Depending on the interest rate you got when you first took out your mortgage, refinancing to get a lower interest rate can work to your advantage. Lowering your interest rate by a percentage point or more can save you hundreds of dollars every month and potentially tens of thousands of dollars over the life of your mortgage. 

Refinancing to prepay

You can also refinance to prepay your mortgage. You refinance to lower your monthly payment, then you keep paying the same amount that you’re currently paying. That extra money goes toward the principal balance, which makes it possible for you to pay down your mortgage faster.

Refinancing to a shorter term

When you refinance from a 30-year fixed-rate mortgage to a new 30-year fixed-rate mortgage, even if your payments are lower, your payment schedule (aka your amortization schedule) resets, and the bulk of your early monthly mortgage payments will be applied to the interest. 

It may make sense to refinance to shorten the length of your mortgage to a 20- or 15-year loan. 

Because the loan is shorter term, you may have to pay a little more each month, but you’re likely to qualify for a lower interest rate with a shorter-term mortgage, so you’ll pay less in interest and you’ll own your home sooner.

30-year fixed-rate mortgages are available for conventional loans and government-backed loans from the Federal Housing Administration (FHA), the Department of Veterans Affairs (VA) and the U.S. Department of Agriculture (USDA).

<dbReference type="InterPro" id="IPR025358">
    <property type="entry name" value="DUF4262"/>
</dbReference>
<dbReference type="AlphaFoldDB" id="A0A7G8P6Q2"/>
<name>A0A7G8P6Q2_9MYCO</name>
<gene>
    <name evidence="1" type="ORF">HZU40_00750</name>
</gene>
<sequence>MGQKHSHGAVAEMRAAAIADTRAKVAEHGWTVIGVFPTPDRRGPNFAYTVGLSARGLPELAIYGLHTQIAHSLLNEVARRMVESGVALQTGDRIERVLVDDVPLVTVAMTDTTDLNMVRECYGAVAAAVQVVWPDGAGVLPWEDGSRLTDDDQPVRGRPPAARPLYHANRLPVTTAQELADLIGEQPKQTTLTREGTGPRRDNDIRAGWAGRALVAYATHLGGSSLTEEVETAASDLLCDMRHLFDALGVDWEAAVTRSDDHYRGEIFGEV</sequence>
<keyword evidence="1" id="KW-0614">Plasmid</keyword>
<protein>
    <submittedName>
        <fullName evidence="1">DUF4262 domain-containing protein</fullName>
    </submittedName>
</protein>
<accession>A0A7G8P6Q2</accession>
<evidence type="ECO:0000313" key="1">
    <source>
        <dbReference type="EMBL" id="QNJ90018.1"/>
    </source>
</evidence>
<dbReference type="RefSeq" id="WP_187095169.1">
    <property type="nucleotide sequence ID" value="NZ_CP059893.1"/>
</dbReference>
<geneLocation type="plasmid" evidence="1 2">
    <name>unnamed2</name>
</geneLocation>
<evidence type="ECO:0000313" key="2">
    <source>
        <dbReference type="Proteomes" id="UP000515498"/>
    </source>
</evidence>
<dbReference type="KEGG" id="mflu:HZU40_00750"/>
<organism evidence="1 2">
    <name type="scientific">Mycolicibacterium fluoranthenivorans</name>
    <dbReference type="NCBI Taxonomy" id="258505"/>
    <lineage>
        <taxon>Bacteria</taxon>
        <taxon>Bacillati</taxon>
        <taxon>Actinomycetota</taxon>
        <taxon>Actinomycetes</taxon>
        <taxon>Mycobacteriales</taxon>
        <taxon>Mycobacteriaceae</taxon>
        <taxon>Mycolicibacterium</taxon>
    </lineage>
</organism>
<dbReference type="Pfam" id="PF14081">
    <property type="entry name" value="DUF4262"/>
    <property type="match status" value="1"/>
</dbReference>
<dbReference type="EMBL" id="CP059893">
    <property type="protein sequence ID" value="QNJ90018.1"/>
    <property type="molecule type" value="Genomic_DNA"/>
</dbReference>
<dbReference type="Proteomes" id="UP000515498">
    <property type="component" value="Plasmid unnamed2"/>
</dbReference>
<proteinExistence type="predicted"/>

How To Qualify for a 30-Year Fixed-Rate Refinance

To qualify for a 30-year fixed-rate mortgage refinance, check the eligibility criteria for:

Credit score: For a conventional loan, you’ll need a credit score of 620 or higher. The higher your credit score, the better interest rates you’ll qualify for. 

If you don’t meet that requirement, don’t sweat it. There are government-backed options you may qualify for, like a Federal Housing Administration (FHA) loan, a Department of Veterans Affairs (VA) loan or a U.S. Department of Agriculture (USDA) loan.

Debt-to-income (DTI) ratio: Ideally, your monthly debts – including your current mortgage payment, credit card debts, student loan payments, auto loan payments and any other fixed monthly debts – should be less than 41% of your gross monthly income. If it’s higher, it will be harder to qualify for a good interest rate when you refinance.

Income history: Lenders want to know that you’ll be able to continue to make your mortgage payments. Showing consistent proof of income with pay stubs, tax statements or profit and loss statements if you’re self-employed can help you qualify for the best interest rates.

You’ve Got the 30-Year Mortgage Know-How

The 30-year fixed-rate mortgage has been the gold standard for a long time – and for good reason. It offers stability and makes it possible to afford a more expensive home because your mortgage payments span 3 decades.  

But take note, a 30-year mortgage puts you and your lender in a relationship that isn’t going to end suddenly. Take the time to make sure you’re working with the right lender and that you’re saying “I do” for the right reasons if you want to buy a home or refinance.